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Are Murder and Homicide the Same Thing?

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Murder vs Homicide in Texas

Most people are familiar with the terms murder and homicide. These terms are frequently used in criminal cases as well as in regular, day-to-day speech. But do these terms refer to the same action or do they refer to distinct crimes?

It’s common knowledge that both murder and homicide can be applied to cases where one person kills another. However, the way that these terms are used can create confusion, especially in legal cases. Looking a little closer at the definition of these words can shed some light on the actual meaning of these words and why they are used.

Defining Murder and Homicide

When it comes to legal definitions, there is only a slight difference between the terms murder and homicide. To be specific, a homicide is the act of killing another person. This means that any time a person takes the life of another person, they have committed a homicide.

The definition of murder is slightly different. A murder is an intentional killing of another person. This means that a person took the life of another intentionally, willingly and sometimes with planning beforehand.

To illustrate this difference, imagine that Joe is working on a construction site. He accidentally drops a concrete block from a great height and it strikes and kills a pedestrian. Joe has committed a homicide, although it was an accidental action.

In another scenario, imagine that Joe wants to eliminate his rival, Alex. He waits for Alex to walk under a high building and then Joe drops a concrete block on him. Joe has committed murder because he intended to take Alex’s life. While both acts are technically homicide, one of them has a much great potential penalty because it was done intentionally.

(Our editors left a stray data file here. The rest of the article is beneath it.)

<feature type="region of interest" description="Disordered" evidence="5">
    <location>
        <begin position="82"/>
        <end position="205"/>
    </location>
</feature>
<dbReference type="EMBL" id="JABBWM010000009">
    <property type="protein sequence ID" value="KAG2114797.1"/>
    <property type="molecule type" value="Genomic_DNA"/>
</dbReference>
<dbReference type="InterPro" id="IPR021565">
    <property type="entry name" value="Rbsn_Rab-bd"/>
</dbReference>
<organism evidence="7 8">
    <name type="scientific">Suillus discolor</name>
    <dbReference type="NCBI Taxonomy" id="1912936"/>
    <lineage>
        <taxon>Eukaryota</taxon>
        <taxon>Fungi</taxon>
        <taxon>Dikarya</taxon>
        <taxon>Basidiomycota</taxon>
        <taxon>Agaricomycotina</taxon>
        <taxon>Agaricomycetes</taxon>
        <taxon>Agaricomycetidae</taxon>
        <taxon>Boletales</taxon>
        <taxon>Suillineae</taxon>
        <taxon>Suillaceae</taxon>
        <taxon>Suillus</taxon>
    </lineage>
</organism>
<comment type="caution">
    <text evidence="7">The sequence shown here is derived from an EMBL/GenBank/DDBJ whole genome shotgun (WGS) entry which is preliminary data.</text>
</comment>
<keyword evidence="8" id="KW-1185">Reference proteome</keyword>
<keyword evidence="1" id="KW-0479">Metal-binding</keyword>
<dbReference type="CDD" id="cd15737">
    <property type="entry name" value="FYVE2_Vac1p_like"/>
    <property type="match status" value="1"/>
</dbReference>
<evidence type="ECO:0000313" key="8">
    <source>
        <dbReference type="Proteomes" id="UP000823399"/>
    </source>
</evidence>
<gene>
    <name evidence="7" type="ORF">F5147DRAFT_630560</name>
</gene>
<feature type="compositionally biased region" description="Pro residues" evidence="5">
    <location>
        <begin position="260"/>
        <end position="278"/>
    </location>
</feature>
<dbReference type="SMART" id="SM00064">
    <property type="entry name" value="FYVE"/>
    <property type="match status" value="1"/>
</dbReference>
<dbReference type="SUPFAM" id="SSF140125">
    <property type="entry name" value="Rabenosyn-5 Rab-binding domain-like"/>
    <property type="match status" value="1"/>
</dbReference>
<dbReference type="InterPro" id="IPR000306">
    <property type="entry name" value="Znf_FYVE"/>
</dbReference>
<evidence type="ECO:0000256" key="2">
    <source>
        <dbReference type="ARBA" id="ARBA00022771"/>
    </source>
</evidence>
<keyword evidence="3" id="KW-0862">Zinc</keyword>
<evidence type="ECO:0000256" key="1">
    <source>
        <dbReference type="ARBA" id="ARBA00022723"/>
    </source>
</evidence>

The Importance of Intent

In order to convict someone of murder in a court of law, the prosecution must introduce evidence to point to a intentional act. Of course, it’s impossible to read someone’s mind so the prosecution must use evidence based on a person’s statements, actions or behaviors related to a killing.

There are several ways to establish intent, such as:

  • Motive
  • Planning
  • Preparation

Motive can play a big part in a murder case. Although sometimes random killings occur, most acts of murder are committed for a specific reason. The reason could be jealousy, revenge or simply a means to commit another crime. Whatever the reason, if the prosecution can show that the defendant had a reason to kill someone, it’s that much easier to prove a murder charge.

Planning is another important component of a murder charge. Sudden, unexpected killings, such as crimes of passion, may be considered less severe than a first degree murder charge. However, a person who makes plans to commit murder may face the most severe legal penalties, including the death penalty. Examples of planning could include studying a victim’s schedule, staking out house or luring a victim into a trap.

Preparation is a clear indication of a murderous intent. If a person wants to get revenge on someone else and then goes out to buy a gun, purchase ammunition and train at a gun range before shooting the victim, it is fairly clear that they have criminal intent.

Legal Penalties

The penalties for murder can be very severe. For example, a first degree murder conviction can lead to life imprisonment without the possibility of parole or even the death penalty.

An accidental or reckless killing can have strict punishments as well. Negligent homicide can get a defendant up to 20 years in Texas prison if a conviction is reached.

A defense attorney may be able to help a person accused of murder by building a strong legal defense. A lawyer can introduce evidence that suggests that a killing was accidental rather than premeditated. If this is successful, the result could be years in prison rather than decades.


Has someone you know been charged with murder or homicide? These are some of the most serious crimes one can commit and they require an expert defense. Matthew Sharp is aggressive, smart, and can help in this time of need. Contact his office today at (713) 868-6100.

 

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